To limit potential dangers, California split the activity of cannabis manufacturing into two different categories, volatile and non-volatile, distinguished by whether or not they use volatile solvents, and placed differing restrictions on the two categories, with additional precautions required for manufacturing operations that used volatile solvents. There are different license types for each manufacturing type. Based on California Department of Public Health regulations, butane and propane are considered volatile solvents and ethanol and carbon dioxide are considered non-volatile solvents.
It is helpful for context to note that many common products and daily activities involve the use of hazardous chemicals including swimming pool maintenance, agricultural applications, house cleaning, painting, and furniture refinishing, among many others. Butane is used in cigarette lighters and camping stoves. Ethanol is used in gasoline, varnishes, and perfumes. Propane is used to fuel BBQs and in many rural homes. Carbon dioxide is used in fire extinguishers, sodas, and beer. With proper controls and oversight, these chemicals and gases are used effectively and safely every day.
Agricultural Use on Parcel Remainder
– There was discussion regarding additional creative mechanisms to support agricultural use of portions of cannabis parcels not being used for cannabis activities. The staff noted during the workshop that farmers receiving any type of federal assistance are prohibited by the terms of their agreements from any agricultural endeavors on parcels associated with cannabis activities. Until federal policy and regulations change regarding cannabis this creates challenges for cannabis licensees seeking to collaborate with non-cannabis farmers. The staff does not propose changes to the CLUO in this regard. Section 8-2.1408(B) requires agricultural use or proper maintenance of cannabis remainder areas. Nevertheless there is nothing prohibiting voluntary programs and incentives to support farmers not otherwise prohibited due to their federal commitments. This could be pursued as a possible cannabis incentive program outside of the CLUO regulations.
ADDITIONAL STAFF-PROPOSED CHANGES TO THE CLUO
Since the Planning Commission workshop, the staff has identified several additional proposed edits to the CLUO. These are identified in Attachment C in yellow highlight and include:
LETTERS RECEIVED SINCE THE CLOSE OF THE DRAFT EIR COMMENT PERIOD
- General -- A number of non-substantive clarifications and corrections. Included in these is the removal of the words “regional-serving” from the description of nurseries and processing in Section 8-2.1406(G). These words were intended to be descriptive but caused unintentional confusion.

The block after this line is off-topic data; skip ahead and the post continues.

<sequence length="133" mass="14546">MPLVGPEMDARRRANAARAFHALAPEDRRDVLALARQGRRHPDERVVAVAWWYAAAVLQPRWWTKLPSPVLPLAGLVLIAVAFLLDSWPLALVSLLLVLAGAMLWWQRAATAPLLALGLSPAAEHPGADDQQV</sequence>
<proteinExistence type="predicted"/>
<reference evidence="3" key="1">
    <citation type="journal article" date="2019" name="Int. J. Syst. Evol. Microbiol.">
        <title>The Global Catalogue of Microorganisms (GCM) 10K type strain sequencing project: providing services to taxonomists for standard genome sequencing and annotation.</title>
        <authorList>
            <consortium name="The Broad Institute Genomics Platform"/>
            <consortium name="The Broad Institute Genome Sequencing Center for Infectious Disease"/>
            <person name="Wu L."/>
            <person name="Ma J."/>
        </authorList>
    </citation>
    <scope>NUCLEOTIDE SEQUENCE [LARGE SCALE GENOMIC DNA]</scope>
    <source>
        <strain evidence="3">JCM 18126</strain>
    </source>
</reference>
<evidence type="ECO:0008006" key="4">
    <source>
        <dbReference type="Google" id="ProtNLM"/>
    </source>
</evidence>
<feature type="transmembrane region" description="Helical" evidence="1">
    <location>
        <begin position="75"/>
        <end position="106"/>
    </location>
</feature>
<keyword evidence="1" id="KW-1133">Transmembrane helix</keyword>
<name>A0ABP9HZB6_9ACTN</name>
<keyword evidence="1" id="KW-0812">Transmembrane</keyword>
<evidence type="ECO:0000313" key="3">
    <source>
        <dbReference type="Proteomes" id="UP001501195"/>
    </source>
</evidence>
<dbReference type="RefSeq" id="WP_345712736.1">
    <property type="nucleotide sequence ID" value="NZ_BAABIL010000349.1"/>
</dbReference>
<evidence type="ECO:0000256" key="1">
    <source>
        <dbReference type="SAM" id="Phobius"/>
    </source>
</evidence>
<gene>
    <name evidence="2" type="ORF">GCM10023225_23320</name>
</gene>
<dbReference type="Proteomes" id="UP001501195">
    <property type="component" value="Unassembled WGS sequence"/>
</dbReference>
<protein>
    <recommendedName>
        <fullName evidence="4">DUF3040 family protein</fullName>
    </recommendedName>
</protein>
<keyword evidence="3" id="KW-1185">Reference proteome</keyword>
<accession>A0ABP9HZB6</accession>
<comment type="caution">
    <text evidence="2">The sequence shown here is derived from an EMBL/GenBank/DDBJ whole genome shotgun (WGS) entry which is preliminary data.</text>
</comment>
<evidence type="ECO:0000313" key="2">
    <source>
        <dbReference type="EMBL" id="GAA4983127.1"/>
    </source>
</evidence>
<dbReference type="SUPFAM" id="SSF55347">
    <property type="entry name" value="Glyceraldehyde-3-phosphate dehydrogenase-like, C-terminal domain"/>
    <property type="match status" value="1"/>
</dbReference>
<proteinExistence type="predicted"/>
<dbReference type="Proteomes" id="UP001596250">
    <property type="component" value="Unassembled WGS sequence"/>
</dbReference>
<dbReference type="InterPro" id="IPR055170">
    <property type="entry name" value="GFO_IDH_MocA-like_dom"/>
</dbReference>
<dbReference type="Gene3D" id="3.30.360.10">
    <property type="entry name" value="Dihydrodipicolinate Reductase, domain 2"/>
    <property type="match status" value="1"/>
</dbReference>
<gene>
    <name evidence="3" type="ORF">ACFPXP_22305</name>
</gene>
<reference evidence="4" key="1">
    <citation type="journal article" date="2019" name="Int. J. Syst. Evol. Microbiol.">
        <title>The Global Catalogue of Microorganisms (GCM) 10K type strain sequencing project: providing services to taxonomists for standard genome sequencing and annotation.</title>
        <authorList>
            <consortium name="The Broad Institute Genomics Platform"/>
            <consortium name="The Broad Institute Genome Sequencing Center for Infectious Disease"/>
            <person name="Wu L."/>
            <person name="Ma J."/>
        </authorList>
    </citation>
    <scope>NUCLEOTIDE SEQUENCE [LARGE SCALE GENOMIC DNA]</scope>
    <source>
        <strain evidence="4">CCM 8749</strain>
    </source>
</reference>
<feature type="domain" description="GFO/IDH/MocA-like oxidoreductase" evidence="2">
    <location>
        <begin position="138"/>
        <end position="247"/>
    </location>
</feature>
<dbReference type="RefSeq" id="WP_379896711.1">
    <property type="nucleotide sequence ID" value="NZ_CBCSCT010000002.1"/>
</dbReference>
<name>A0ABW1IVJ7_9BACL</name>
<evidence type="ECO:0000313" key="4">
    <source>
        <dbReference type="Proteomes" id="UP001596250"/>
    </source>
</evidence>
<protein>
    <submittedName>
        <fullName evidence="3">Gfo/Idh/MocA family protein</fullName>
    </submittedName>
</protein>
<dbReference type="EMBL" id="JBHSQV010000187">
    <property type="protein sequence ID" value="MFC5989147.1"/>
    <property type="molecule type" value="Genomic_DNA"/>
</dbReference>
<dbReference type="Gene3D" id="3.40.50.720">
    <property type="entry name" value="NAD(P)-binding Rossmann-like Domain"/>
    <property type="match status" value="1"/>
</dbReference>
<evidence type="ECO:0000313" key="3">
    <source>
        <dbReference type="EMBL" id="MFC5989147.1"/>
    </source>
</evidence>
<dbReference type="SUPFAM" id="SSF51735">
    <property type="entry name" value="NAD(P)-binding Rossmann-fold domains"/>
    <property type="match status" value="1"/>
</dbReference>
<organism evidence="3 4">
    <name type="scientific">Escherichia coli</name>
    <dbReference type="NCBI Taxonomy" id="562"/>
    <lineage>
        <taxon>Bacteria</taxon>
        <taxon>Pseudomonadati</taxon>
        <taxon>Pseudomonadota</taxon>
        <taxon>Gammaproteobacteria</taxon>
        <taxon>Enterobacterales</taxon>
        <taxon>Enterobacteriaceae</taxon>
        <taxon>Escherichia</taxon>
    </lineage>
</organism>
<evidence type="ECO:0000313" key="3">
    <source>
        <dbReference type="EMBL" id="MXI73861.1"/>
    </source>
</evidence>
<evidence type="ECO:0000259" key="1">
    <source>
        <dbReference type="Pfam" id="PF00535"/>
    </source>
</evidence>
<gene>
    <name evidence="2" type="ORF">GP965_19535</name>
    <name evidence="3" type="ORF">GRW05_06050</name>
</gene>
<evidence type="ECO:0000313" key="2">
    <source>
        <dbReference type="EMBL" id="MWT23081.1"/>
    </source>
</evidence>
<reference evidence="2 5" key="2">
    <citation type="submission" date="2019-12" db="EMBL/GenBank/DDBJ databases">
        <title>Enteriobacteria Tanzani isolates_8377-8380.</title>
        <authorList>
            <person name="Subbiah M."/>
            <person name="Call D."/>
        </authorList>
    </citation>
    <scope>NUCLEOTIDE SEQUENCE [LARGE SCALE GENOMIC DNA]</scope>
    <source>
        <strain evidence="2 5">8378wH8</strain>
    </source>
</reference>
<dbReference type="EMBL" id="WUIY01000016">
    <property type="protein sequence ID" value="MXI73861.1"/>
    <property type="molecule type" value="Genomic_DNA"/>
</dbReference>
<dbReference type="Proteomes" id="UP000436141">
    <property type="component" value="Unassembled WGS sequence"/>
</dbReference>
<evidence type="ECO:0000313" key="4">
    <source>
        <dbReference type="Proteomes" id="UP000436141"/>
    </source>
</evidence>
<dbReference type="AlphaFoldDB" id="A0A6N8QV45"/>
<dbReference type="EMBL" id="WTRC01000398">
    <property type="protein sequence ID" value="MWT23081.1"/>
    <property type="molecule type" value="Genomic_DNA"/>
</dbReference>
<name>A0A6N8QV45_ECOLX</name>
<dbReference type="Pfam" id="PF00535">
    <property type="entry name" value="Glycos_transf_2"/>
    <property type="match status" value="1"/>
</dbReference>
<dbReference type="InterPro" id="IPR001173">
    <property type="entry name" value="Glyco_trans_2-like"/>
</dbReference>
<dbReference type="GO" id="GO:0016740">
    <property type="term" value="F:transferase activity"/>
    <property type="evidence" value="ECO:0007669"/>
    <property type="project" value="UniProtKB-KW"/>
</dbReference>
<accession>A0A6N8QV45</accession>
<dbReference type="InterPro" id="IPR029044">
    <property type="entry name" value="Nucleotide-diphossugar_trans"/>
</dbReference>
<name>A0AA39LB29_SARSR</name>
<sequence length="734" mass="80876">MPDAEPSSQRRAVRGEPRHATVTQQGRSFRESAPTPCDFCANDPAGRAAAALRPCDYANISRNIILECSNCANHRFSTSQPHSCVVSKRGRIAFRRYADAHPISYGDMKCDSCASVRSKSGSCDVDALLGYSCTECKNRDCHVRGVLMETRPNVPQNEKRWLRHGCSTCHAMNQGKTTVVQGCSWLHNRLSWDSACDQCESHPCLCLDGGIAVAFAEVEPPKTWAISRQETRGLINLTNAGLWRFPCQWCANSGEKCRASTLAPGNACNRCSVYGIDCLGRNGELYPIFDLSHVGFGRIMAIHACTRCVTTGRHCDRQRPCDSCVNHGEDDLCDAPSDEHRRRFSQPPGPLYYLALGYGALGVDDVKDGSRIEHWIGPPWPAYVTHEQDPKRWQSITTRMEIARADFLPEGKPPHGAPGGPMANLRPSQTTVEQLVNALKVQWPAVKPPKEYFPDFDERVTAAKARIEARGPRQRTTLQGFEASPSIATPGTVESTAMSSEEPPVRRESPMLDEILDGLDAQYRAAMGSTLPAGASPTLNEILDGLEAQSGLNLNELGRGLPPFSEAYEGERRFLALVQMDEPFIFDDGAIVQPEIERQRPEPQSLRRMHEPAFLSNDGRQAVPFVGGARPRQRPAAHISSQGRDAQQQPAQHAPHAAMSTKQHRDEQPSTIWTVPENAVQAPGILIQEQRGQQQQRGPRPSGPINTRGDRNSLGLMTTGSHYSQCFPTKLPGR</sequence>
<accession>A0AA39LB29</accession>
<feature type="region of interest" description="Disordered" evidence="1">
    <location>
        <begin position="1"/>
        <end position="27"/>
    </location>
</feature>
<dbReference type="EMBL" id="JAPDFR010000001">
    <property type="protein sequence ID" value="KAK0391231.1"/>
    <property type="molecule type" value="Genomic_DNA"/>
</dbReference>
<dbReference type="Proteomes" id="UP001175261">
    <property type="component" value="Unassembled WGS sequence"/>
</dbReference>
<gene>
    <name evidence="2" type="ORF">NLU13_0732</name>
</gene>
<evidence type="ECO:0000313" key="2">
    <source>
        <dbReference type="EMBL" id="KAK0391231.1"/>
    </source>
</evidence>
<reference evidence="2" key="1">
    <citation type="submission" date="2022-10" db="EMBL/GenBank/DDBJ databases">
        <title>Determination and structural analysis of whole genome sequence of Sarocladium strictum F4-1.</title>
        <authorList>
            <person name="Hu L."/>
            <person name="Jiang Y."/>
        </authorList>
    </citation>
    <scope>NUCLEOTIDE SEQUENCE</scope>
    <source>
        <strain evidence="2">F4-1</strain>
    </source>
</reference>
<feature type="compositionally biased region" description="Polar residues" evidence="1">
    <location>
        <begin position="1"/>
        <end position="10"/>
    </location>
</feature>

- Section 8-2.1406(H) – Modification to require that each owner/entity at a co-located site be counted individually for purposes of evaluating over-concentration.
- Section 8-2.1411(A) – Modifications to sub-sections 1 and 4 because this information is already required under state law.
Since the close of the Draft EIR comment period, the County has received the following 12 comment letters on the CLUO (see Attachment F). These comments have been considered in developing the staff recommendation.
Date Received -- Commenter
December 22, 2019 -- Brian Boyce and Linda Deering
January 6, 2020 -- Carol Owens
February 6, 2020 -- Meg Hehner
March 1, 2020 -- David Hills
March 3, 2020 -- Yocha Dehe Wintun Nation
March 5, 2020 -- South Davis CAC
September 2, 2020 -- PG&E
September 9, 2020 -- Caltrans District 3
September 10, 2020 -- Susan Pelican
September 11, 2020 -- Capay Valley CAC Minutes from December 4, 2019
September 14, 2020 – Loren Hamilton
September 28, 2020 -- Brian and Gretchen Paddock
If the Planning Commission requires a second meeting to take action on the CLUO, staff will return to the Commission on December 10, 2020 for this purpose. If a second meeting is not needed, the next step will be to move this item forward to the Board of Supervisors:
- January 19, 2021 Board of Supervisors Workshop
- February 23, 2021 Board of Supervisors Hearing
- March 9, 2021 (tentative) Board of Supervisors Meeting (if needed)
The staff will report back to the Planning Commission at a later date regarding implementation of the CLUO including considerations for accepting and processing applications following adoption of the ordinance.